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How to get to North Iceland

To get to North Iceland, one can fly, drive, or take a scheduled bus.


Akureyri airport keeps track of all flights from and to Akureyri. You can see the list here,

To Akureyri:
Air Iceland Connect flies out of Reykjavik to Akureyri. There are several departures every day. Check their homepage for the schedule of arrivals and departures.

To Grímsey island, Þórshöfn and Vopnafjörður:
Norlandair operates flights to these destinations. It is possible to book flights all at once, with Air Iceland Connect to Akureyri and onwards with Norlandair. See their webpage for the schedule.

To Husavik:
Eagle Air flies out of Reykjavik to the whale watching capital Husavik. Several departures every week. Check their homepage for schedule.


By bus:
Strætó operates bus transport around the country. The distance from Reykjavik to Akureyri is 380km, and the trip takes about 6 1/2 hrs. For further information and schedule check their timetable at

By car:
Renting a car and driving yourself is another possibility. Ring Road no. 1 goes around the island and is mostly an asphalted two-lane road. Check the homepage of the road administrator at for the distances and condition of the road and all other roads.

Please note that there is one tunnel near Akureyri that is a toll tunnel. Please visit before you drive through them to pay the toll.

During the summer months, it is possible to cross the highland on a 4x4 vehicle.
The two most common routes are the Sprengisandur route, road no. F26 or the Kjolur route, road no.35
Check the homepage for further information on the conditions of those roads.

If you are coming from Europe, it is possible to bring your vehicle with the ferry Norræna by Smyril line. The ferry sails from Denmark via the Faroe Islands to Seyðisfjörður, on the east coast of Iceland. For further information, check

Domestic flights
Iceland has a few airlines, international ones as well as local. Flights can be booked through their websites or via telephone.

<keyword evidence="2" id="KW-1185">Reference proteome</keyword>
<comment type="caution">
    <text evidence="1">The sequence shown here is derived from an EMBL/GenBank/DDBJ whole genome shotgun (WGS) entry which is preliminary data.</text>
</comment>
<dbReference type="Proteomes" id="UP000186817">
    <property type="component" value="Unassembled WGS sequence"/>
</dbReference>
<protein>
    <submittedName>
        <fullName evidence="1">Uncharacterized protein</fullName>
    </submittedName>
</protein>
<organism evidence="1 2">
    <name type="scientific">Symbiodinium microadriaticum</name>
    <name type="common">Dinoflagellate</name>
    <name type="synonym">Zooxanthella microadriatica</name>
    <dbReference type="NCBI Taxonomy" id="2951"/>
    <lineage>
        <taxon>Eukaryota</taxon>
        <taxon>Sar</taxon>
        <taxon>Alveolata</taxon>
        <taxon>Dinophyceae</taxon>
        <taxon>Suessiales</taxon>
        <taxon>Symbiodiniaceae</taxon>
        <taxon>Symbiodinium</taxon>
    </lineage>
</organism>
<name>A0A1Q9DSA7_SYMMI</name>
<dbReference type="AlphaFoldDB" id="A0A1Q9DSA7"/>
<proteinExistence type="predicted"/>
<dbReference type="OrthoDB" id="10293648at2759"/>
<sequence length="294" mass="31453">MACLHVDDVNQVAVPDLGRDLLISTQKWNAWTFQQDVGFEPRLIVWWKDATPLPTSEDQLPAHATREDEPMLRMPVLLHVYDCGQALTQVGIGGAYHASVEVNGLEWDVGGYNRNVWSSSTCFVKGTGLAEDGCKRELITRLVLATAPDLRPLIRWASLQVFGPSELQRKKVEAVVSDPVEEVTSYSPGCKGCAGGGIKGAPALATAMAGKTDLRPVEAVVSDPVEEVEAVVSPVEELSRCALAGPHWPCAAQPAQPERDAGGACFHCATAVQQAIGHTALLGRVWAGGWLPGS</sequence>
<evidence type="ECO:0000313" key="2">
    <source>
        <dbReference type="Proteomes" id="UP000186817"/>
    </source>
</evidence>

Car Rentals
There are plenty of car rentals all over the country. Some are part of an international chain and others are privately owned. Prices and quality may vary so it´s important to carefully examine all the possibilities.Please note that there is one tunnel near Akureyri that is a toll tunnel. Please visit before you drive through them to pay the toll.
Most of the more populated areas of Iceland have taxis. They all have meters, and charge a starting fee and on top of that they charge by the minute.
Bus tours
Buses operate all over the country. Some routes are driven year round but some roads are only open during the summer. Detailed maps of different routs are available at the tourist informatin centers as well as in certain other public areas.
Public Transportation
Buses go around the greater city area every day from early in the morning until late in the evening. The same bus company also has schelduled routes outside of the city. For frequent users, special bus cards are a good option but those who use the bus less frequently may want to purchase some bus tickets for a slight discount. You can also use this site and
Several ferries sail from the mainland to the local islands. The international ferrie Norræna also docs in Iceland, in Seyðisfjörður, which is in the east part of the country.
To Iceland by Sea
Though the most common way of traveling to and from Iceland is by plane, several people travel by ship. The ferrie Norræna docs in the east part of Iceland but the country is also visited by quite a few cruise ships during the summer, which dock in different parts of the country.